Research
Current research
Specification of cell fate during development involves a large number of genes that interact with each other and are expressed in dynamic patterns. My lab is interested in understanding the function and evolution of gene networks that control cell proliferation and differentiation.Alterations in gene regulation have been shown to give rise to severe developmental abnormalities including hereditary diseases and cancers. Hence, a fundamental understanding of gene regulatory networks is critical for gaining important insights into the pathogenesis of human diseases. Toward this goal, we are studying vulva development in an established model organism,Caenorhabditis elegans and a closely related species, Caenorhabditis briggsae.
The hermaphrodite vulva provides a unique opportunity to identify genes and study their regulation and function during development. In C. elegans, vulva is formed by the progeny of three out of six multipotential vulval precursor cells (VPCs) that divide three times to give rise to twenty-two cells. The vulval progeny differentiate during L4 larval stage to generate seven different cell types leading to the formation of an adult vulva. The invariant lineage of the VPCs and stereotypic positions of their progeny offer experimental analyses at single-cell resolution.
lin-11 regulation and pathway in vulval morphogenesis
Among the genes regulating vulval morphogenesis, the LIM homeobox family member lin-11 plays a major role. In lin-11 mutant animals, vulval cells fail to acquire correct identities and inappropriately fuse with each other Gupta et.al. Thus, lin-11 confers cell identity by regulating the expression of cell type-specific genes. We are taking a variety of approaches in Genetics, Molecular Biology and Bioinformatics to understand the molecular basis of lin-11 regulation and its downstream targets during vulval morphogenesis.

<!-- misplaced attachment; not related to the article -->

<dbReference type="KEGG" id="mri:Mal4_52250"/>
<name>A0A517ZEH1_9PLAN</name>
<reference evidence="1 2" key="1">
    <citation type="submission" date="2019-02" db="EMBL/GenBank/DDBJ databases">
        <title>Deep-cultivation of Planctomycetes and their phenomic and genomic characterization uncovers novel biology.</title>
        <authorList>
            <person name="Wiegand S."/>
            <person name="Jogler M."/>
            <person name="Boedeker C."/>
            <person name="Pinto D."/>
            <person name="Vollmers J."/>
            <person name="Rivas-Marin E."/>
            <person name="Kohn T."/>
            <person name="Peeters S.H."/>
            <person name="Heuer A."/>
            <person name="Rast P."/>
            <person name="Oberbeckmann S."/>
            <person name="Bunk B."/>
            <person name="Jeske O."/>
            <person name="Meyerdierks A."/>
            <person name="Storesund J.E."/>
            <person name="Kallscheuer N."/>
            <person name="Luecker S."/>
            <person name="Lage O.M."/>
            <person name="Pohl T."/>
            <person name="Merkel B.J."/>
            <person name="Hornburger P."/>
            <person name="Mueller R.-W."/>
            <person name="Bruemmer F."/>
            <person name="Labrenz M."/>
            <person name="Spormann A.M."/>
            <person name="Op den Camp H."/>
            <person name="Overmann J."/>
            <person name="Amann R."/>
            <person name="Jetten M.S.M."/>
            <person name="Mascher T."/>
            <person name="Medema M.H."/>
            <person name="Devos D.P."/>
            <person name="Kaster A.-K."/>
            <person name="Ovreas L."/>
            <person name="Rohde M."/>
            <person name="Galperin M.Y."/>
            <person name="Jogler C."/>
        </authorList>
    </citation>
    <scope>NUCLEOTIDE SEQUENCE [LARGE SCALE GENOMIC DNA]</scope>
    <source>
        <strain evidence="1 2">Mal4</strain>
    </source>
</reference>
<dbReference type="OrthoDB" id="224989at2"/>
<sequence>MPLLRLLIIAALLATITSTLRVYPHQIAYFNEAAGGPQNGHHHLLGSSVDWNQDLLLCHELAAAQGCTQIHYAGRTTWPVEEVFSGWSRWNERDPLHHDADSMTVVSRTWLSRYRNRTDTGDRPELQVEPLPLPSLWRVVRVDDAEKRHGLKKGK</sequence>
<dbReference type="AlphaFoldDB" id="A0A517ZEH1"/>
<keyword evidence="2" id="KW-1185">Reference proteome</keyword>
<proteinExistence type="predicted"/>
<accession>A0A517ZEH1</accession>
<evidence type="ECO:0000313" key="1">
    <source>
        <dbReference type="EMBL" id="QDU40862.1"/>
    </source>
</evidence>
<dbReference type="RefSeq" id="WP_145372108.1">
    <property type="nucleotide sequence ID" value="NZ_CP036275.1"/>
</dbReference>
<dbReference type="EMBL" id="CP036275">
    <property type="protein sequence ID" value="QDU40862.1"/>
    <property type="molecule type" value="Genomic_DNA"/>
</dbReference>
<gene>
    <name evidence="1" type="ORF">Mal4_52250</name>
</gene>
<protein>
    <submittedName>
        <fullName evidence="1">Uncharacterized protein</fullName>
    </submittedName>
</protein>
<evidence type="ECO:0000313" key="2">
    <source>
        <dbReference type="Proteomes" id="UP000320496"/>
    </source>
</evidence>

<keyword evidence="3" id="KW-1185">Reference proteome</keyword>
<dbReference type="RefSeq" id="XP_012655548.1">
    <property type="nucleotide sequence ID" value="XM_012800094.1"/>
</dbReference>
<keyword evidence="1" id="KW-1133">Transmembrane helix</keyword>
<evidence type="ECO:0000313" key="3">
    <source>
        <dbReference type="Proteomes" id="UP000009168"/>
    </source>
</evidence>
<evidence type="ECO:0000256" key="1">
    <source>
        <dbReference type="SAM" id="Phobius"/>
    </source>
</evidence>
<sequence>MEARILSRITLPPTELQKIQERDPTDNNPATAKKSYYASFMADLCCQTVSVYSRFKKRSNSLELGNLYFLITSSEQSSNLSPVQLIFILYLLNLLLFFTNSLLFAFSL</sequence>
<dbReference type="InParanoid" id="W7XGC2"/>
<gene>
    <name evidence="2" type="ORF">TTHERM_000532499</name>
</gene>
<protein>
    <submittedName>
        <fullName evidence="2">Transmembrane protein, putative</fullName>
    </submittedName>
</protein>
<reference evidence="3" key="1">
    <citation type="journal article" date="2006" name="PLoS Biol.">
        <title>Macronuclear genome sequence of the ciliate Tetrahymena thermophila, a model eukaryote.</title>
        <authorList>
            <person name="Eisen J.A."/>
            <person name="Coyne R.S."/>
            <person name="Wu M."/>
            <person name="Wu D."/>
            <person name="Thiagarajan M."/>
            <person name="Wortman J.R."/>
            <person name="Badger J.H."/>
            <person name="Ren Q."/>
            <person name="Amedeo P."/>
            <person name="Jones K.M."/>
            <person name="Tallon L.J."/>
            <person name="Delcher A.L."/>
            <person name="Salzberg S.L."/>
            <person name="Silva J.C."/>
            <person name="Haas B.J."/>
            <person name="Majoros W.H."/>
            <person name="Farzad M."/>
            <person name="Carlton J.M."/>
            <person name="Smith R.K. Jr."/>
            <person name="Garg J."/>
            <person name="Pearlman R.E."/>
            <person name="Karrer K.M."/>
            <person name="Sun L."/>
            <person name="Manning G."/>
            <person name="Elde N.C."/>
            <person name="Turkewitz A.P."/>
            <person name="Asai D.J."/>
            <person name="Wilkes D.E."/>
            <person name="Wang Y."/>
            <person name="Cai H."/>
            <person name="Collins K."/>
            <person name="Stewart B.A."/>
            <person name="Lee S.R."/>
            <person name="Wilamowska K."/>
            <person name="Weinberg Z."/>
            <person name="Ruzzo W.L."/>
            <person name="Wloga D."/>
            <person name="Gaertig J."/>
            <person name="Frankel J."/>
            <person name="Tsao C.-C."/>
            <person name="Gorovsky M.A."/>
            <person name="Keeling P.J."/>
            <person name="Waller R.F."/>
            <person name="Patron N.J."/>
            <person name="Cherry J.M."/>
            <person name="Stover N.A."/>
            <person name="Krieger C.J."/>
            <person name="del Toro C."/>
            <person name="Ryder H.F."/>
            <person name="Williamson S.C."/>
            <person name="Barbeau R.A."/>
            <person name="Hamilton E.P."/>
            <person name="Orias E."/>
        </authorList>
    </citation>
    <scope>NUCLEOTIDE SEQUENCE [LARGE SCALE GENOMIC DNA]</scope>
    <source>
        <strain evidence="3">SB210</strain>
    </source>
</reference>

Evolution of gene networks during vulval morphogenesis
Comparative studies in metazoan development have revealed that changes in gene regulation play crucial role in evolutionary divergence. In the post-genomic era, bioinformatics and molecular biology tools have facilitated an understanding of some of the gene regulatory networks that have evolved to confer distinct cell fates. To study the molecular basis of developmental differences, we are working on the two closely related Caenorhabditisnematode species, C. briggsae and C. elegans. The genome sequences of these nematodes have been completed thus providing a platform for comparative genomics and biology Gupta and Sternberg. We are utilizing a variety of molecular genetic tools such as RNAi, transgene expression and targeted gene knockouts to understand the network of vulval genes in C. briggsae and their evolutionary differences from C. elegans. The C. briggsae-C. eleganscomparative studies promise to uncover some of the changes in gene networks that specify morphological diversity in animals.
Funding
Research in the Gupta Lab is currently being funded by the Natural Sciences and Engineering Research Council (NSERC).